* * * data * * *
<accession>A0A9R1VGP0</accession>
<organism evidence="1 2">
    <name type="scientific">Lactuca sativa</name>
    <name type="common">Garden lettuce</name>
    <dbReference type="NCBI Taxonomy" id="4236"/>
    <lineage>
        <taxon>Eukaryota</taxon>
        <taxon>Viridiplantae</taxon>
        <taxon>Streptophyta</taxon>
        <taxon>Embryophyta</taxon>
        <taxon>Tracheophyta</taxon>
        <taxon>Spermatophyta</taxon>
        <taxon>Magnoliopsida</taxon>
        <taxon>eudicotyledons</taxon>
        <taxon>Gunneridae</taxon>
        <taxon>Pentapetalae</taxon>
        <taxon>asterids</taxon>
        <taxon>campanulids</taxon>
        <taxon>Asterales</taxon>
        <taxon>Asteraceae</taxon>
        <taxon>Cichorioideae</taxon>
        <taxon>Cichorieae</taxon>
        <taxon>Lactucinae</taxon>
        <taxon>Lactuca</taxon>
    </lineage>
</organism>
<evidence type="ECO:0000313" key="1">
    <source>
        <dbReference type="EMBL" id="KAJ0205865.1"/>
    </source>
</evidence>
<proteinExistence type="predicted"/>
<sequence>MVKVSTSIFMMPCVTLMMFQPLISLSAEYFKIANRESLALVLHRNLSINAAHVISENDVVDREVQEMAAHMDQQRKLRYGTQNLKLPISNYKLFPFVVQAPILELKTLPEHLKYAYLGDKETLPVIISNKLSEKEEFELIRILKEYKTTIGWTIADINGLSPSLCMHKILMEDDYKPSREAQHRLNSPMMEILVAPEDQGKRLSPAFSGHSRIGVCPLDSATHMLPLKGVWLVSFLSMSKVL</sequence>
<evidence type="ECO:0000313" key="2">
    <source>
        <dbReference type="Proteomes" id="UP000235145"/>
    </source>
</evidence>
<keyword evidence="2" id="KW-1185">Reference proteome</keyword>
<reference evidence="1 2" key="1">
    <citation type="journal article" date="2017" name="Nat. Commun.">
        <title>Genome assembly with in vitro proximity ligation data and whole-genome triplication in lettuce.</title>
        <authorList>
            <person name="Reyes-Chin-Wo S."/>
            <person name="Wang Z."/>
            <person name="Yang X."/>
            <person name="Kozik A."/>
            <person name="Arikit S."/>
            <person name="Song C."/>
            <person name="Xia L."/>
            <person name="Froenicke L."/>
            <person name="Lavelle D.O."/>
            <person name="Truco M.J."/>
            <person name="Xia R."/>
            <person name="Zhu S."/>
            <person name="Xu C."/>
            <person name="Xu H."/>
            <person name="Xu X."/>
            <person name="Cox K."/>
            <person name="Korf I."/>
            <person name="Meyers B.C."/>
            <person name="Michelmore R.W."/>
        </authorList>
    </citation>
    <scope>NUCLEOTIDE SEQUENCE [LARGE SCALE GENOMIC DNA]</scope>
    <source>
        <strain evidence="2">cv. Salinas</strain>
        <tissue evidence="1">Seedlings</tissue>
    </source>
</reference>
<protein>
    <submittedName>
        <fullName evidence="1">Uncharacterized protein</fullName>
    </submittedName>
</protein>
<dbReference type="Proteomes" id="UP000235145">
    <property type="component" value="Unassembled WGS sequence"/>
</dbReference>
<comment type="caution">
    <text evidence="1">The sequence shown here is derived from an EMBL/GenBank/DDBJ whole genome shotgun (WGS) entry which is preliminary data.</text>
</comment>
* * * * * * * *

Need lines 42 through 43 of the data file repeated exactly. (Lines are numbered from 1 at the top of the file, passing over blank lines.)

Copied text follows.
        <title>Genome assembly with in vitro proximity ligation data and whole-genome triplication in lettuce.</title>
        <authorList>